The Golden Age of Traffic Reporting

An "Eye in the Sky"?

airplane illustration
It was a different time.Philippe Lechien

To paraphrase a line from The Lone Ranger radio series, “Return with me now to those thrilling days of yesteryear! From out of the past comes the thundering sound of a Cessna 150…Barney flies again.”

This goes way back to the olden days—before radio and TV stations employed drones and live traffic cams to report real-time tie-ups and accidents during rush-hour traffic. So far back, in fact, that residential telephones in some areas were still on party lines (ask your grandma or Google “party lines” if that doesn’t compute). It was the 1960s, and we were a pretty close-knit group, mostly in our early 20s, hanging out at the airport. A few were from wealthy local families and could afford to fly for fun; others (like me) were eking out a living flight instructing. After all, this was a time when the only requisite for being an official “expert” was a logbook with those magical 200 hours and a passing grade on the FAA’s CFI written and practical tests.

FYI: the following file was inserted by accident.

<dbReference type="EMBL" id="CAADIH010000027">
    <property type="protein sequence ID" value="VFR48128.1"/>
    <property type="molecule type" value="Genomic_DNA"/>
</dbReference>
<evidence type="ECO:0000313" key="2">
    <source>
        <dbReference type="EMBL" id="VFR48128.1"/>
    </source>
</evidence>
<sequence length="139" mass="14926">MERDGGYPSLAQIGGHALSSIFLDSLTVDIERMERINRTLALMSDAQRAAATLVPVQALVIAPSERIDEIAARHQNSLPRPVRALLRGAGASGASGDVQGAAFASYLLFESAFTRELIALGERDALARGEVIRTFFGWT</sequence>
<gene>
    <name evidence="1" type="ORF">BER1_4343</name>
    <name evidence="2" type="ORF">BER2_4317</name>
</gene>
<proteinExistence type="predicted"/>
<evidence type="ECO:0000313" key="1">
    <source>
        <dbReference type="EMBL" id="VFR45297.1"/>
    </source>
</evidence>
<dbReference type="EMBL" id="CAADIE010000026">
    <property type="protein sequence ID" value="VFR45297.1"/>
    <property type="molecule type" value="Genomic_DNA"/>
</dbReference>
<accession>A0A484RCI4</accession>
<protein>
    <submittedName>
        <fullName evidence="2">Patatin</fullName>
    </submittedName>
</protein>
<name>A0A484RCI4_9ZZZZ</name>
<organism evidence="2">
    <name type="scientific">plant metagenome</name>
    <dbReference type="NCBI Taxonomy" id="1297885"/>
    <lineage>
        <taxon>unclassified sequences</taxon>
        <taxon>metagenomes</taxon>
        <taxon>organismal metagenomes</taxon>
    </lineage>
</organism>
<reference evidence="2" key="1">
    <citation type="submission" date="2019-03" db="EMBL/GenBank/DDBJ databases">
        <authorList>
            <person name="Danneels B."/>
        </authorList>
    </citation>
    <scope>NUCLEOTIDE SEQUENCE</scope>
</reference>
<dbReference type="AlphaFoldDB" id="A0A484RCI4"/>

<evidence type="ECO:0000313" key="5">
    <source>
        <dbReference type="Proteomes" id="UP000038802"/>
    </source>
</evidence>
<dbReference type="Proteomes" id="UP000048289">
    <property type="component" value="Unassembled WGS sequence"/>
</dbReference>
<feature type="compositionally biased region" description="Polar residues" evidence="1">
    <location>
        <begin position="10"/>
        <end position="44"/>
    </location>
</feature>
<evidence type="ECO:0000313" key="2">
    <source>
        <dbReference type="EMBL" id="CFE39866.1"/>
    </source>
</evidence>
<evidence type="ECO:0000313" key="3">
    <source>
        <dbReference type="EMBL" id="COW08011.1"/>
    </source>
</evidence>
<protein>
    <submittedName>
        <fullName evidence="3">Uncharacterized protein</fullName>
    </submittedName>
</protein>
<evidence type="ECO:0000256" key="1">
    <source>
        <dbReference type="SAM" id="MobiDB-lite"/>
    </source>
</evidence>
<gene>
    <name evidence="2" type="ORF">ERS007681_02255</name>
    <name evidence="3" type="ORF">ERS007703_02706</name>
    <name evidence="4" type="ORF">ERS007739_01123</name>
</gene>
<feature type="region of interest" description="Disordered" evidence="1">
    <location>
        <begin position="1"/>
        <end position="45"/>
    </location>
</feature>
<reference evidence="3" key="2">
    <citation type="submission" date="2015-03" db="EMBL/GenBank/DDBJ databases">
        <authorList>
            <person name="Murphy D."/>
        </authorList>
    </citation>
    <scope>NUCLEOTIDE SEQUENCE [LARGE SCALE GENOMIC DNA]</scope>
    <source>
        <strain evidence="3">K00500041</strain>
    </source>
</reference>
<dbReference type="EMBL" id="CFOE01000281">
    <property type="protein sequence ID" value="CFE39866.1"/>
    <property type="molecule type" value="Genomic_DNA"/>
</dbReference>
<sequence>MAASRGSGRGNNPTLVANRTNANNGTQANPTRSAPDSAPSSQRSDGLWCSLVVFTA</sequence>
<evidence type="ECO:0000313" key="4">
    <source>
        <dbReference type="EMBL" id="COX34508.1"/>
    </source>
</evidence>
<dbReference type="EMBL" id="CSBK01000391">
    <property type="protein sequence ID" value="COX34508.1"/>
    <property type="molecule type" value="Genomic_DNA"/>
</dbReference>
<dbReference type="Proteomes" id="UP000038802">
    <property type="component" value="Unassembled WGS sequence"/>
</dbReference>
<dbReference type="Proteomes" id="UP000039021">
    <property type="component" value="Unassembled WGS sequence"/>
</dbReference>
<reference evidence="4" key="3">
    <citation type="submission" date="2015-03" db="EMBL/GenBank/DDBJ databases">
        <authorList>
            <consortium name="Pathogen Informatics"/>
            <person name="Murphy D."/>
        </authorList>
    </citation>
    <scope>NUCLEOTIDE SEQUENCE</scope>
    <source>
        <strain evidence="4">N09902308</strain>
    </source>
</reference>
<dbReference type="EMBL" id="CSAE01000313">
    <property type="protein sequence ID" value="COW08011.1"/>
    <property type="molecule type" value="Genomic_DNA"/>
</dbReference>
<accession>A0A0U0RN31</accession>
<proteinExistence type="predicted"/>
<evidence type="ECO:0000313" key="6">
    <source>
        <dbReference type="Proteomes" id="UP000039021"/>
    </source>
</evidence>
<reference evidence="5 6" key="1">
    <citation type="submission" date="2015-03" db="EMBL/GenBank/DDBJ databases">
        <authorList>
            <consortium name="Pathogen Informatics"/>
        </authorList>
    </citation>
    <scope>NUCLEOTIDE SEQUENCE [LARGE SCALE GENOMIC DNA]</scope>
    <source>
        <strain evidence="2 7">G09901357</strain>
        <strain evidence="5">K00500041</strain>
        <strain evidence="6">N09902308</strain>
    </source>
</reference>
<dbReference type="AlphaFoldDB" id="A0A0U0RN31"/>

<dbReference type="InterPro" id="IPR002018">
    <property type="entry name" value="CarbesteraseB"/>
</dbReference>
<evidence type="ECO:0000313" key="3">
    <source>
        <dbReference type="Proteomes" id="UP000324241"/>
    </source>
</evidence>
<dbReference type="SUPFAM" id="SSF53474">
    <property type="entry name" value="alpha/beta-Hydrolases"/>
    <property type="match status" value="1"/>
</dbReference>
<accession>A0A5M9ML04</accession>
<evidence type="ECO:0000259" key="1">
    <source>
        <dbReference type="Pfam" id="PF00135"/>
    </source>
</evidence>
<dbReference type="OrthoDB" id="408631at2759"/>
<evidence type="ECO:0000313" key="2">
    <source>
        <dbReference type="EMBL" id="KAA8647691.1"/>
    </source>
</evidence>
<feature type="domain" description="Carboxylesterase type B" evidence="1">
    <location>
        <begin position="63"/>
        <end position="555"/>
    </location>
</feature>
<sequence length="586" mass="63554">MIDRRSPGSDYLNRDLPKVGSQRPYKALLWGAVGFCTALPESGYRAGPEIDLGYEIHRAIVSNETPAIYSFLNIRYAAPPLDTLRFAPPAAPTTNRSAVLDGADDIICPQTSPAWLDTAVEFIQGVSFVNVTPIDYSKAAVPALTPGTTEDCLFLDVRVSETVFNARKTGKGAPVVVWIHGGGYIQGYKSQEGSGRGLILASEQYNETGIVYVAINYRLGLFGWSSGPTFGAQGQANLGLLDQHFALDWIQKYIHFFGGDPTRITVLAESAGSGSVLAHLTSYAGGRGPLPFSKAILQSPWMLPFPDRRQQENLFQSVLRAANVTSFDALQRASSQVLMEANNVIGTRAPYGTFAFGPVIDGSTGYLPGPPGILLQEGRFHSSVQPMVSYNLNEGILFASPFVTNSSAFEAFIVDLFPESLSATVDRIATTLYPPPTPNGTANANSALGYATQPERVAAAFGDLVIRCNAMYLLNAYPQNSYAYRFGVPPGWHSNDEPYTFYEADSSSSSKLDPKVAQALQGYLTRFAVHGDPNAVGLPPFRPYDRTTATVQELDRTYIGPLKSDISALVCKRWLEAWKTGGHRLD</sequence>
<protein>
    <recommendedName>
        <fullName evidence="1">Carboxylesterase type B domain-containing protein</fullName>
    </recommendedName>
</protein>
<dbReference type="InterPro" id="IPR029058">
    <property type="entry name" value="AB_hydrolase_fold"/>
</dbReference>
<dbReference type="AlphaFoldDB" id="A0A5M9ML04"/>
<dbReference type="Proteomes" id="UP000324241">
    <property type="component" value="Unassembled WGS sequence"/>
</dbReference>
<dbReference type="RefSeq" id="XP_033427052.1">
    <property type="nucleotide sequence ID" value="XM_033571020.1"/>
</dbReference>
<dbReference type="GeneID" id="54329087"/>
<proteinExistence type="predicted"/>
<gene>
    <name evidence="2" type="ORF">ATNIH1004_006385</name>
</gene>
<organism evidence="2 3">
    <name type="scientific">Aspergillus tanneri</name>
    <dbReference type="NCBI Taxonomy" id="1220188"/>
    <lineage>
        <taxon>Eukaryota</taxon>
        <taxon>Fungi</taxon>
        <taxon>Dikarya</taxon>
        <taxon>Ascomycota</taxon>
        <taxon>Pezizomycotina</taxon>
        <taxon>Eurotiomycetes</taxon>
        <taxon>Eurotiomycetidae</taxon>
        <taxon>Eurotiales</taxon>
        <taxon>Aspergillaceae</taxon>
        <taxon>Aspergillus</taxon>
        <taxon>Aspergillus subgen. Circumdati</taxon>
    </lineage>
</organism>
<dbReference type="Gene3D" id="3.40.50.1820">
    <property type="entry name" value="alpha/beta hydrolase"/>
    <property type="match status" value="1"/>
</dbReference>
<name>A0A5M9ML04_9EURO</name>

At the going rate of $5 an hour for dual given—measured only when the Hobbs was running—instruction didn’t include much in the way of preflight briefings or post-flight discussions. You hustled the student into the airplane and held off on conversation until you got the engine running. But those were also days when life was pretty simple; I was in fat city if I made $100 a week, paid no more than $100 a month for an apartment and had enough left over for food and gas for my Volkswagen Beetle.